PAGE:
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work much more smoothly. Material and supplies were being handled with a degrue of promptness not known in earlier days. The service on the railroad also began to improve. At one time in 1905, it took all the way from three weeks to two monthis to get a consignment across the Isthmus from Colon, which caused it storm of protests from the local merchants. The delay did not occur in the trane sit across, but was attributable to an enormous congestion of freight at the northern end of the road, and lack of proper facilities in handling. Among other measures passeel by Congress in 1906 relating to the canal, restricting the purchases of material in equipment for its use, to articles of domestic production and inanufacture, except in cases where the price or bid was plainly unreasonable.

Army Engineers in the Saddle.

The year 1907 witnessed another line-up in the personnel of the Isthmian Canal Commission. The first break occurred on September 2,5, 1906 with the transfer of Governor Magoon to Cuba. The final «lisintegration began with the resignation of Mr. John F. Stevens which canne about with a degree of suddenness only equalled in the case of Mr. Wallace. Mr. Stevens' resignation however, did not become effective until April 1. Meanwhile the resignation of Chairman Shonts took effect March 1, and the remainder of the Commission on March 16.

According to : Washington dispatch, Nr. Stevens became alarm:d over the possibility of awarding the tract, of constructing the canal to the Oliver-Bangs combination, and wrote a letter to the President setting forth that the canal organization had been pretty well perfected; that more dirt had been taken ont during the past thirty days than was ever taken out before in the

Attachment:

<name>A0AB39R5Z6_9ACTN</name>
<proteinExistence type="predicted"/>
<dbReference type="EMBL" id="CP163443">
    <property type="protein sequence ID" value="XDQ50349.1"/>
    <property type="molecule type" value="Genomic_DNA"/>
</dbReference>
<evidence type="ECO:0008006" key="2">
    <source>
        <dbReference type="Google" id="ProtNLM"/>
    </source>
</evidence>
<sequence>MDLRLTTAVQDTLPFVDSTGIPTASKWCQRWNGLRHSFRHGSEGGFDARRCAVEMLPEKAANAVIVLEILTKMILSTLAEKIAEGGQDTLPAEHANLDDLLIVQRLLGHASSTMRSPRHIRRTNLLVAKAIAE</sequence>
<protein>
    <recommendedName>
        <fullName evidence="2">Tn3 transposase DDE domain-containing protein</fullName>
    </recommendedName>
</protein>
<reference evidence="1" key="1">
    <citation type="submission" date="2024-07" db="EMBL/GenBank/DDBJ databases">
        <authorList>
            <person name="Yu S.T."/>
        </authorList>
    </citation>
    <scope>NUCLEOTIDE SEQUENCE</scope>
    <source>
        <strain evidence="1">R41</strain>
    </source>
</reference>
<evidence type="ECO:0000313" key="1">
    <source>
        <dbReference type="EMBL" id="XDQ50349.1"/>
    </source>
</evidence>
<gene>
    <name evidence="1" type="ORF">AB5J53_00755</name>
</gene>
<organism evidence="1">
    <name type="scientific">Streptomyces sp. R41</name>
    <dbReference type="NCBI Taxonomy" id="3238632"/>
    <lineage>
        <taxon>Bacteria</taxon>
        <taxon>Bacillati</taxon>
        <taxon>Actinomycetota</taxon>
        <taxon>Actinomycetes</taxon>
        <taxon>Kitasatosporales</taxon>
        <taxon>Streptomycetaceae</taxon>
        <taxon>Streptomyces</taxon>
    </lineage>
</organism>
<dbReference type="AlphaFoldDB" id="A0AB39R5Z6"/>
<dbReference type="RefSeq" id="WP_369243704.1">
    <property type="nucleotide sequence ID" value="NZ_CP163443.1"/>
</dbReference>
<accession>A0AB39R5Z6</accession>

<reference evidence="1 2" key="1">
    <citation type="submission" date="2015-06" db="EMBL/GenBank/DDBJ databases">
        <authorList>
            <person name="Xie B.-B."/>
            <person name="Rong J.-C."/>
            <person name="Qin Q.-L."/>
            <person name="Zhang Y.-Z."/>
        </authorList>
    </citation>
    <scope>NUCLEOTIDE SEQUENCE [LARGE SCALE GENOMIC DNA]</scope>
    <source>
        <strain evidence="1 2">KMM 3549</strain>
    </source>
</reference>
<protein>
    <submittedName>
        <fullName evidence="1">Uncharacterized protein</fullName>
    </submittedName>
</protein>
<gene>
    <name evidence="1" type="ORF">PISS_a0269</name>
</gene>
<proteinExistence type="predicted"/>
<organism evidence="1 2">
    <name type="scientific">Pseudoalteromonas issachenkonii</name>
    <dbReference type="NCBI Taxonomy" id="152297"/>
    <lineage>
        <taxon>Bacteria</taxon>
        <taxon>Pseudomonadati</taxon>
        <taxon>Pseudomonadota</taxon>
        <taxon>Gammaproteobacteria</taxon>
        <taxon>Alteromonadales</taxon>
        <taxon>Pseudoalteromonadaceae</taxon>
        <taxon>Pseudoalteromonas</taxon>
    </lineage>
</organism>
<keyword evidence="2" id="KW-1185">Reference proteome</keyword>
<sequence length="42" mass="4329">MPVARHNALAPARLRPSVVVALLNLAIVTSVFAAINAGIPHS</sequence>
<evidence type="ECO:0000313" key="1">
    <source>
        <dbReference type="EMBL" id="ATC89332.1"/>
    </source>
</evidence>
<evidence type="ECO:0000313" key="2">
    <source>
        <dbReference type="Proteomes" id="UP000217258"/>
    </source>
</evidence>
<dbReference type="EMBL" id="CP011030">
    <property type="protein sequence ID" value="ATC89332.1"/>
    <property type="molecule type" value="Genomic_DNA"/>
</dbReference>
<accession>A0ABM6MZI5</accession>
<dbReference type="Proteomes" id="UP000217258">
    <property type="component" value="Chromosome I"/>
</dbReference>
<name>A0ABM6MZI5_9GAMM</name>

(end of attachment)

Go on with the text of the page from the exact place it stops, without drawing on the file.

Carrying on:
same time; that he did not care to share the work of building the canal with anyone, nor be hampered with men less familiar with the subject than himself. He intimated that if his


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sever his connection with the undertaking. wishes were not complied with he would feel compelled to

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The letter is reported to have been something of a shock to the President, who after deliberation cabled Stevens acceptance of his resignation. With the retirement of the Shonts Commission, the plan of carrying on the work under what might be termed civilian direction abandoned, and steps were at once taken toward putting the project in charge of the army organization. This end was effected by the appointment of a commission consisting of the following:

Lieut.-Col. Geo. W. Goethals, U.S.A.,Chairman and Chief Engineer.
Maj. D. D. Gaillard, U.S.A.,
Maj. Wm. L. Sibert, U.S.A.,
Mr. H. H. Rousseau, U.S.N.,
Mr. Jo. C. S. Blackburn,
Col. W. C. Gorgas, U.S. A.,
Mr. Jacksou Smith,
Mr. Joseph Bucklin Bishop, Secretary.

Under the new arrangement the positions of Chairman and Chief Engineer were combined, and it quired that all the Commissioners take station permanently on the Isthmus Later work was divided as follows:Col. Goethals to have general charge; Maj. Gaillard to have charge of the Department of Excavation and Dredging; Maj. Sibert, Department of Locks and Dam Construction; Mr. Rousseau, Departments of Municipal Engineering, Motive Power and Machinery, and Building-Construction; Mr. Blackburn, Head of the Department of Civil Admin